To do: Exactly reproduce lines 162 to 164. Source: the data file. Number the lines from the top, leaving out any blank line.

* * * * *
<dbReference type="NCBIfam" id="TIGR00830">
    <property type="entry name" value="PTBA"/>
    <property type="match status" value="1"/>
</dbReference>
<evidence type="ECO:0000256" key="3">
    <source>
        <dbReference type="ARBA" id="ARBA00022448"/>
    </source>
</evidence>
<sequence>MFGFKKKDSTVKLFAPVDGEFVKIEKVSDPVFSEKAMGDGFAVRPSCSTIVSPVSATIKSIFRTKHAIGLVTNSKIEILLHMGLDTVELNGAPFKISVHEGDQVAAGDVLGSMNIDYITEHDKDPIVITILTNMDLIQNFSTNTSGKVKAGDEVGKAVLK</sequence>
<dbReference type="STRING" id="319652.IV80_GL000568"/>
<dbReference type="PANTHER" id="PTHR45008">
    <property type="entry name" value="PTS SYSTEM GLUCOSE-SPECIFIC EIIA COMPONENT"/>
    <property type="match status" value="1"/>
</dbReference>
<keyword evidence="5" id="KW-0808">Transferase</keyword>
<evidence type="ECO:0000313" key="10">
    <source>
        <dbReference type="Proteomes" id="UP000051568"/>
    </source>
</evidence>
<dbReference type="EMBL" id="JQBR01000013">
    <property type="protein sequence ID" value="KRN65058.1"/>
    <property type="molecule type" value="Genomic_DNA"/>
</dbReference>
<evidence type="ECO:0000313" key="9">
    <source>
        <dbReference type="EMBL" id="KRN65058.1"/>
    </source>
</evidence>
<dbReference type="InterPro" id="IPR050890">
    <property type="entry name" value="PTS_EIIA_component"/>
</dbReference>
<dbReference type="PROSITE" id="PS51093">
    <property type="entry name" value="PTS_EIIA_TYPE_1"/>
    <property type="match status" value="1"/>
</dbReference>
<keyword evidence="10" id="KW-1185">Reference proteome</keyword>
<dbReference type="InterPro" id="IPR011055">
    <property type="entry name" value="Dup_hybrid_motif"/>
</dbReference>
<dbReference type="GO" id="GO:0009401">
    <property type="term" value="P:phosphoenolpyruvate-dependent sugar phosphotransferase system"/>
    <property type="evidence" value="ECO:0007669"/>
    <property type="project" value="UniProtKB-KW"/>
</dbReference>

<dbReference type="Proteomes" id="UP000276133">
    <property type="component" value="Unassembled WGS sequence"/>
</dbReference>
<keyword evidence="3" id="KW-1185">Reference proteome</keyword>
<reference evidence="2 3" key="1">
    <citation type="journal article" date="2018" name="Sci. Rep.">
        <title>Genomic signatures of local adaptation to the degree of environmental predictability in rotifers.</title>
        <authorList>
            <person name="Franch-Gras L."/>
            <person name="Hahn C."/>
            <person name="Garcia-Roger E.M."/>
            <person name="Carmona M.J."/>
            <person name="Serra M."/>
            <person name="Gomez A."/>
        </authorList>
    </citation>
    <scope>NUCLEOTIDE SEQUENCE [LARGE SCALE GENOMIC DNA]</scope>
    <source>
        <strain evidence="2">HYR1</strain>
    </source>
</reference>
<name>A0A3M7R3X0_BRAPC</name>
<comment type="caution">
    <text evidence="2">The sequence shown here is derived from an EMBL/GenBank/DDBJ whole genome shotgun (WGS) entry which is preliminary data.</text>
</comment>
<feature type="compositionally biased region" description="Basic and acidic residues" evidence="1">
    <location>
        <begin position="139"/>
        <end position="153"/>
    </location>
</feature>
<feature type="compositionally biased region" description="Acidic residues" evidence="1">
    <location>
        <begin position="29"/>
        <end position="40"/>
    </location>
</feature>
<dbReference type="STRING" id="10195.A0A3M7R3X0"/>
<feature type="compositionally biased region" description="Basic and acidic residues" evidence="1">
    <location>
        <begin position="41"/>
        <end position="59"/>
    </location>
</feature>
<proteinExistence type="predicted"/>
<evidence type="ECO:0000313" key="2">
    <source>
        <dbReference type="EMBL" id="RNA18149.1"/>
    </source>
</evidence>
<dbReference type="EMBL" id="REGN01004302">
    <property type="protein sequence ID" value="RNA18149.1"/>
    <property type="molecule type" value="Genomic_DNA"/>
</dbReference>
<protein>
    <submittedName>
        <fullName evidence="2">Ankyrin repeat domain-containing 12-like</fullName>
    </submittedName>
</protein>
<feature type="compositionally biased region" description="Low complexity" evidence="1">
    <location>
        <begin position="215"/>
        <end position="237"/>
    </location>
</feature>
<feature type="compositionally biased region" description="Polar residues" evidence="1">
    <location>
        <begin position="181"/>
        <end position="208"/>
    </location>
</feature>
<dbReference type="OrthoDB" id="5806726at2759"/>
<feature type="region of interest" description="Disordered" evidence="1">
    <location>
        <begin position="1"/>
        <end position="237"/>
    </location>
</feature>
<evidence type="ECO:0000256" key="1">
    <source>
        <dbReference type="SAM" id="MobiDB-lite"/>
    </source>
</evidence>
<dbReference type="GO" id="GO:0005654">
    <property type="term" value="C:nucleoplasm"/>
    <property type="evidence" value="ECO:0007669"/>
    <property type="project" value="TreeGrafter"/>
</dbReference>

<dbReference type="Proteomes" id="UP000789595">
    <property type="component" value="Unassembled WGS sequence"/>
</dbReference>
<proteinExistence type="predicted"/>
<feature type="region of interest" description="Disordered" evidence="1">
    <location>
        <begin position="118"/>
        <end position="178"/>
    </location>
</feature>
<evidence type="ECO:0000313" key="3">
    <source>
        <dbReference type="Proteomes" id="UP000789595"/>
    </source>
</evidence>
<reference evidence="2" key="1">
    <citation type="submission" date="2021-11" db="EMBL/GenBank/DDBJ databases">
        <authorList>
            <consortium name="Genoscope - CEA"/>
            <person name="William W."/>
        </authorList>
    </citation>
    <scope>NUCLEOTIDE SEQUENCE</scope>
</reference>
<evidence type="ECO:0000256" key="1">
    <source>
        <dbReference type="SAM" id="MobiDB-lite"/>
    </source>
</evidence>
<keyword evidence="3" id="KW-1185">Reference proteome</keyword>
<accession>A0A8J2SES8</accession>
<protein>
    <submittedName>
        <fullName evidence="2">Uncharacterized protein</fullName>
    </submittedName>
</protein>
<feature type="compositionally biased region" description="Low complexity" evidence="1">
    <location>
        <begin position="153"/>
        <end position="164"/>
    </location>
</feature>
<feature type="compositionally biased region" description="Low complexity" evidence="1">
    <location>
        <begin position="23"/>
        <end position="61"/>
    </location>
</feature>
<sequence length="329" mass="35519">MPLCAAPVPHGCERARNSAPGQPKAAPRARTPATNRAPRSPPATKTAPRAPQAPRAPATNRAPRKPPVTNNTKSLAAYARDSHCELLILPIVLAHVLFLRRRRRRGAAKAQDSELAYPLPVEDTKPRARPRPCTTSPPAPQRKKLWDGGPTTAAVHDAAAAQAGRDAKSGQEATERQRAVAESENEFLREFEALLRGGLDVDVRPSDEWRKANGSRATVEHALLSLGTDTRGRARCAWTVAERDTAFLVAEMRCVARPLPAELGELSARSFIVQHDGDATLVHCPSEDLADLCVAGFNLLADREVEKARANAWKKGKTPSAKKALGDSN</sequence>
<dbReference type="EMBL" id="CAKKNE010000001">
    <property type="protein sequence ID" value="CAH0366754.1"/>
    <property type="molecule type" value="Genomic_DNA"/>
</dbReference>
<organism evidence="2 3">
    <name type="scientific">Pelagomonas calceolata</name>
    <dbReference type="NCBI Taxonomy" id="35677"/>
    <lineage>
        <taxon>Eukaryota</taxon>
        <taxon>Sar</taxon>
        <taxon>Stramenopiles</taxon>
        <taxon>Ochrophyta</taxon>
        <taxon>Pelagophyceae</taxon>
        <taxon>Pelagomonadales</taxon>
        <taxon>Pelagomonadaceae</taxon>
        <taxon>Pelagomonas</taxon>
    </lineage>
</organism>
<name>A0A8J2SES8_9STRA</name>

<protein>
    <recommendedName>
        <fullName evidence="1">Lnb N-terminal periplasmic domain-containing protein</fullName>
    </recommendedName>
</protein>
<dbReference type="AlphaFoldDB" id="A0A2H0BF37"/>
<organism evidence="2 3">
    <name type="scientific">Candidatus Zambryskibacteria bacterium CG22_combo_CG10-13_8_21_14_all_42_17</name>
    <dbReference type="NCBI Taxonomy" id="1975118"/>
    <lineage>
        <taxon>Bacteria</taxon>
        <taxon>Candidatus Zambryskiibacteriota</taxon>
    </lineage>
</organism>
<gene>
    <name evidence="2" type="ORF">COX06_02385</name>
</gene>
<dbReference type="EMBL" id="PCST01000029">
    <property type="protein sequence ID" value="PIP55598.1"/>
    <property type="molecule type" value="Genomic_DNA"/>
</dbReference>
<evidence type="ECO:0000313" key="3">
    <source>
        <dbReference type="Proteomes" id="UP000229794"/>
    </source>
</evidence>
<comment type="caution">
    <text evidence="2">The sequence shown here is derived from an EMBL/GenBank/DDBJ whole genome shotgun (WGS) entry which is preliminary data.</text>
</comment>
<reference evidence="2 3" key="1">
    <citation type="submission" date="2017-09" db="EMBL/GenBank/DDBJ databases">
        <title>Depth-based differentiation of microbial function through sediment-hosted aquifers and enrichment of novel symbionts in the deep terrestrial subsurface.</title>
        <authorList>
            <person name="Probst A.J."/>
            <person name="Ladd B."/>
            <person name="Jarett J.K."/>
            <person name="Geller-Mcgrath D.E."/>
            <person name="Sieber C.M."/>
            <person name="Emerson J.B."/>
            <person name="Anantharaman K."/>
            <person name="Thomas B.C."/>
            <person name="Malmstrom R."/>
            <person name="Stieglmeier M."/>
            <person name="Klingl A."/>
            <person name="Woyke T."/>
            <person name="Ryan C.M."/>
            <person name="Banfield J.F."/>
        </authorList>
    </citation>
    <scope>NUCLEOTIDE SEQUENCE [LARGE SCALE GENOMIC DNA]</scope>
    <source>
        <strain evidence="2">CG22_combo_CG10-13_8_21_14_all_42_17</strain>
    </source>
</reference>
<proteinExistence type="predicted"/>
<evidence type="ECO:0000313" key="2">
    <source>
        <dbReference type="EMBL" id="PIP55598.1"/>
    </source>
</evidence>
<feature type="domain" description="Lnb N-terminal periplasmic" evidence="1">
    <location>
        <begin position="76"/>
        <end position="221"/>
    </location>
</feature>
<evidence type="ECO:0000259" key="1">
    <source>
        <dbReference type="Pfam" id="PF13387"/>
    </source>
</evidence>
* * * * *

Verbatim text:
    </source>
</evidence>
<keyword evidence="3" id="KW-1185">Reference proteome</keyword>